Figure D1Azimuthal distribution of infrasound detections throughout 2017 (a), from 1 December 2016 to 28 February 2017 (b), and from 1 June to 31 August 2017 (c). Azimuthal distribution of seismic detections throughout 2017 (d), from 1 December 2016 to 28 February 2017 (e), and from 1 June to 31 August 2017 (f).


Code availability

The code is available by request.

Data availability

Atmospheric wind and temperature profiles are derived from operational high-resolution atmospheric model analysis, defined by the Integrated Forecast System of the ECMWF, available at (last access: 2 September 2019; ECMWF, 2018). Seismic and infrasound waveforms from the IMS network (, last access: 2 September 2019) used in this study are available to the authors, being members of the National Data Centres for the CTBTO. Data of the Kazakhstani national seismic and infrasound arrays are available under request to the Institute of Geophysical Research, National Nuclear Centre of Kazakhstan. Microseism and microbarom detections of the seismo-acoustic Kazakh network and microbarom simulations are available at the ISC repository (Smirnov et al., 2020).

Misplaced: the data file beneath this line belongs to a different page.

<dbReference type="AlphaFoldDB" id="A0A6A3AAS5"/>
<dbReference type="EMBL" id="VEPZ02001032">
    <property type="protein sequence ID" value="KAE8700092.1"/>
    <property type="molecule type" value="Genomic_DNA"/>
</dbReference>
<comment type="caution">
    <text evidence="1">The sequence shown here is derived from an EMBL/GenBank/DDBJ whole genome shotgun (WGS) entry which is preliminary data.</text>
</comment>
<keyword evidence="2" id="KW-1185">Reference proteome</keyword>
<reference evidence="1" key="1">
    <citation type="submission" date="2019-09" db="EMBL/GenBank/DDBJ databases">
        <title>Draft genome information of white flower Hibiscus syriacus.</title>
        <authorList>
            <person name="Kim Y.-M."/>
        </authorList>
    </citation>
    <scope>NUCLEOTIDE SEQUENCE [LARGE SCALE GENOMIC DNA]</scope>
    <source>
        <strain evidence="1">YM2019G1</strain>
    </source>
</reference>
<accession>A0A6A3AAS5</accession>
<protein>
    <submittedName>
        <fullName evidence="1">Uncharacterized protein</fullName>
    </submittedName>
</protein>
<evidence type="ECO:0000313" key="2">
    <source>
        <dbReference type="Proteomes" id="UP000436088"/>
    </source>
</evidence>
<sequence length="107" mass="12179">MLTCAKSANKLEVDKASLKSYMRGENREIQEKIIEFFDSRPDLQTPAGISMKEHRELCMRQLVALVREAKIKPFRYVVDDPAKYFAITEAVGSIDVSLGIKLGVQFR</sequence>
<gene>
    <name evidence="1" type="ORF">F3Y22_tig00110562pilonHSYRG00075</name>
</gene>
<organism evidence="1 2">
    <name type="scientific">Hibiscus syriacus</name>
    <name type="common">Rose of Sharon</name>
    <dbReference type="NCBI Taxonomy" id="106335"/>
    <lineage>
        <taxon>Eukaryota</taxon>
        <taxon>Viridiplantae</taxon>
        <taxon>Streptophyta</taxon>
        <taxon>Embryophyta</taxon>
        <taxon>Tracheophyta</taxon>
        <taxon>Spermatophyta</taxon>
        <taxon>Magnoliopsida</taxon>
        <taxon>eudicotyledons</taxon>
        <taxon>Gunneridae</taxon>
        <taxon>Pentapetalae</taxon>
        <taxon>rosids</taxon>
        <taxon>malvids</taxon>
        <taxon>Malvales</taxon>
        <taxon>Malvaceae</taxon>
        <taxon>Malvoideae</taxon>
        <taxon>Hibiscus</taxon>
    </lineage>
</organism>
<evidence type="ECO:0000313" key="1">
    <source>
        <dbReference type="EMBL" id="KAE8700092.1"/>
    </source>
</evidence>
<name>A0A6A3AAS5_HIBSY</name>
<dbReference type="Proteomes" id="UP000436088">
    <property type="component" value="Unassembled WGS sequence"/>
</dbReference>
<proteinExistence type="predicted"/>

Author contributions

NMS and ALP suggested the main outlines of the paper. AS and ALP prepared the historical dataset for processing. MDC and ALP developed the microbarom source model. AS performed microbarom and microseism detections and propagation simulations. AS prepared the paper with contributions from all coauthors. ALP, MDC, and SK made critical reviews and comments to improve the paper.

Competing interests

The authors declare that they have no conflict of interest.